Chile Approves Sinovac Vaccine for Children as Young as Six
(Bloomberg) -- The Chilean government approved Sinovac Biotech Ltd’s coronavirus vaccine for use on children six-years-old and higher, as the country advances one of the most advanced vaccination programs in the world.
A panel of experts at Chile’s Institute of Public Health approved the measure with five experts in favor of the use for kids over six, according to its website. Two experts voted to only give approval for children 12 and older while a final expert voted against any approval, saying that there still wasn’t enough available data.
Previously, only Pfizer Inc. had obtained approval in Chile to use its vaccine on people 12 to 17 years old.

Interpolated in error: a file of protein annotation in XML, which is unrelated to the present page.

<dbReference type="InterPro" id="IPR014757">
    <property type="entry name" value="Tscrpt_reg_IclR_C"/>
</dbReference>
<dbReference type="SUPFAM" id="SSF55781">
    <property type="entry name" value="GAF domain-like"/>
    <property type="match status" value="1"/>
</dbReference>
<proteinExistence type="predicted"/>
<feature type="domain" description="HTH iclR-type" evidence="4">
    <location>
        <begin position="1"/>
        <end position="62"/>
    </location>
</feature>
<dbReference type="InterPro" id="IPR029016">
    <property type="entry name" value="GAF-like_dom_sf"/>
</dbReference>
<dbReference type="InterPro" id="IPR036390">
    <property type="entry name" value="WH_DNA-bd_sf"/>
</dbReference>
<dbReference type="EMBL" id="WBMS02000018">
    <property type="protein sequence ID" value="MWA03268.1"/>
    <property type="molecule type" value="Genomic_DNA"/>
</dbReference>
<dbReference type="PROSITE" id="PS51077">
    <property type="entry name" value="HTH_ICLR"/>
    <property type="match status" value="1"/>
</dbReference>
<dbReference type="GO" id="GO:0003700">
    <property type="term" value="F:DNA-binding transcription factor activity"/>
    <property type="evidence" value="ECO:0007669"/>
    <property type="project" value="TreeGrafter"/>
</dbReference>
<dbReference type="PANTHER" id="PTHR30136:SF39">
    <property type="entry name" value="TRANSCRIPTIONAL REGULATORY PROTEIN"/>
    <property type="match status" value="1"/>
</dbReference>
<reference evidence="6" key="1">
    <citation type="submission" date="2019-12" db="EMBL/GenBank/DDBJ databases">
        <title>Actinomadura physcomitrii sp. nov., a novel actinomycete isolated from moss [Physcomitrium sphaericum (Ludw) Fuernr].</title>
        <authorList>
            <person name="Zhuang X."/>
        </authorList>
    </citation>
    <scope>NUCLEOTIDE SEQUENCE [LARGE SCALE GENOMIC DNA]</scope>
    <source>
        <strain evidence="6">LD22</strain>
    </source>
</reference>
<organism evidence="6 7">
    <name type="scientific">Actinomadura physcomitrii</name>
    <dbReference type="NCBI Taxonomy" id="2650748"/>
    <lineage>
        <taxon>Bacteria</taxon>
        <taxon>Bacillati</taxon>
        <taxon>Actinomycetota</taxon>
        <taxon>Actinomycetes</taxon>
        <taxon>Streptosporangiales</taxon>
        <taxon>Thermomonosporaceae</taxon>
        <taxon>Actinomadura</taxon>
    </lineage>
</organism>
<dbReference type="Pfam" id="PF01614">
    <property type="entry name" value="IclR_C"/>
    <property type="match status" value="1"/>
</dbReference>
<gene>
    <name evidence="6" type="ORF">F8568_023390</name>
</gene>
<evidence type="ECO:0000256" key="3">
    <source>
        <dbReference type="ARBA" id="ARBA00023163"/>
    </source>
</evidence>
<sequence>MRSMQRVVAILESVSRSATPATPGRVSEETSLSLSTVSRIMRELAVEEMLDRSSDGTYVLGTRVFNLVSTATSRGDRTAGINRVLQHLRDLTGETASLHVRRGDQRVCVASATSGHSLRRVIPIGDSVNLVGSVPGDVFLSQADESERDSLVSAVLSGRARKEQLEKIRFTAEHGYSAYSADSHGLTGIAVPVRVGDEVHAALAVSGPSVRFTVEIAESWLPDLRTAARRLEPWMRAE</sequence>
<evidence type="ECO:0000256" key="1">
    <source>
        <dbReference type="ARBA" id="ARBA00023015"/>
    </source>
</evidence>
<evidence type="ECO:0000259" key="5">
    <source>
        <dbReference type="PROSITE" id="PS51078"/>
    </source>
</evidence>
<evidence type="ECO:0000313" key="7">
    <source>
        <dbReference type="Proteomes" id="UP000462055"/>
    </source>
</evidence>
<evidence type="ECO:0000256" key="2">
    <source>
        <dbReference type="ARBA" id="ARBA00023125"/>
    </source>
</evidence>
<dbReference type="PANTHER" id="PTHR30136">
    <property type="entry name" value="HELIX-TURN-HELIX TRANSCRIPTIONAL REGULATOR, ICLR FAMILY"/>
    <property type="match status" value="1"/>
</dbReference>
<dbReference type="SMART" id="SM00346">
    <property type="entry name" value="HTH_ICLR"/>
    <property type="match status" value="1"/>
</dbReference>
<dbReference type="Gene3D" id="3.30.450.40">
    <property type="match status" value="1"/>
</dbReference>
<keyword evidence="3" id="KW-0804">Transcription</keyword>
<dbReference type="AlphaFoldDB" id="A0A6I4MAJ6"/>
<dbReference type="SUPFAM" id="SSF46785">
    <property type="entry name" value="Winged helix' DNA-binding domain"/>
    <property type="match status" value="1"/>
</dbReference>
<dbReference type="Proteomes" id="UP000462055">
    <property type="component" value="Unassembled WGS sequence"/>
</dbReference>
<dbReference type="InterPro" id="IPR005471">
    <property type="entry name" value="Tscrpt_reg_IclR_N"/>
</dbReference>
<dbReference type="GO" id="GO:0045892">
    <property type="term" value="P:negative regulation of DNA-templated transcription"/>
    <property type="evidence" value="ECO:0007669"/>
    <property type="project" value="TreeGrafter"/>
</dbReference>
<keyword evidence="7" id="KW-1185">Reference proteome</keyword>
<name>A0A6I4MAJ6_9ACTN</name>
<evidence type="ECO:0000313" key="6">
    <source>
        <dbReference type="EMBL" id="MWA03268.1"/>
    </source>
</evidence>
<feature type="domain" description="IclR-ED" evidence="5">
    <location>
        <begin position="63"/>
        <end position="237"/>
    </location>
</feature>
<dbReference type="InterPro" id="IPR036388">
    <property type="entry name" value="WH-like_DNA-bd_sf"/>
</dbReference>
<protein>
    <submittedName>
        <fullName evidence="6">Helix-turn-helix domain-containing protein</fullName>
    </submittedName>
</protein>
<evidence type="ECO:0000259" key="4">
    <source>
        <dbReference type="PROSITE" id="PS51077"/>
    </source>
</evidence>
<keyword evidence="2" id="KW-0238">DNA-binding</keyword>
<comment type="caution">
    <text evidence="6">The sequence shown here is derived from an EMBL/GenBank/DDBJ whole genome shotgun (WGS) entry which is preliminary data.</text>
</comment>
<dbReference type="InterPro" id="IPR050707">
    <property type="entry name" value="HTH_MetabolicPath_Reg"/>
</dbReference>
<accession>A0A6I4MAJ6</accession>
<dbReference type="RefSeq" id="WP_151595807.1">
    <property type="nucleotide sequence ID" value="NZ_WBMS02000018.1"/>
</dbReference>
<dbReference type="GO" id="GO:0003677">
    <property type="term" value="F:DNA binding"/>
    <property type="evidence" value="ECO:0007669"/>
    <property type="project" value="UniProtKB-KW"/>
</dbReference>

“We will plan to start vaccinating those younger than 12 sometime in September,” Health undersecretary Paula Daza said.
A study published in the Lancet in June said that the Sinovac vaccine was safe and effective in children as young as three years old. Chile has already been using the Pfizer-BioNTech vaccine on young adults and has also begun to give booster shots to the elderly and people with underlying conditions.
Chile has administered some 29.4 million vaccines, enough to fully vaccinate 71.9% of its population, according to Bloomberg’s Vaccine Tracker. That ranks in the top 15 countries globally. The number of active cases in Chile has fallen to 3,235 from a peak of about 79,000 in June.
Sinovac, which has proven to be less effective than more costly mRNA vaccines to prevent infection, represents about two-thirds of the vaccines used in Chile.
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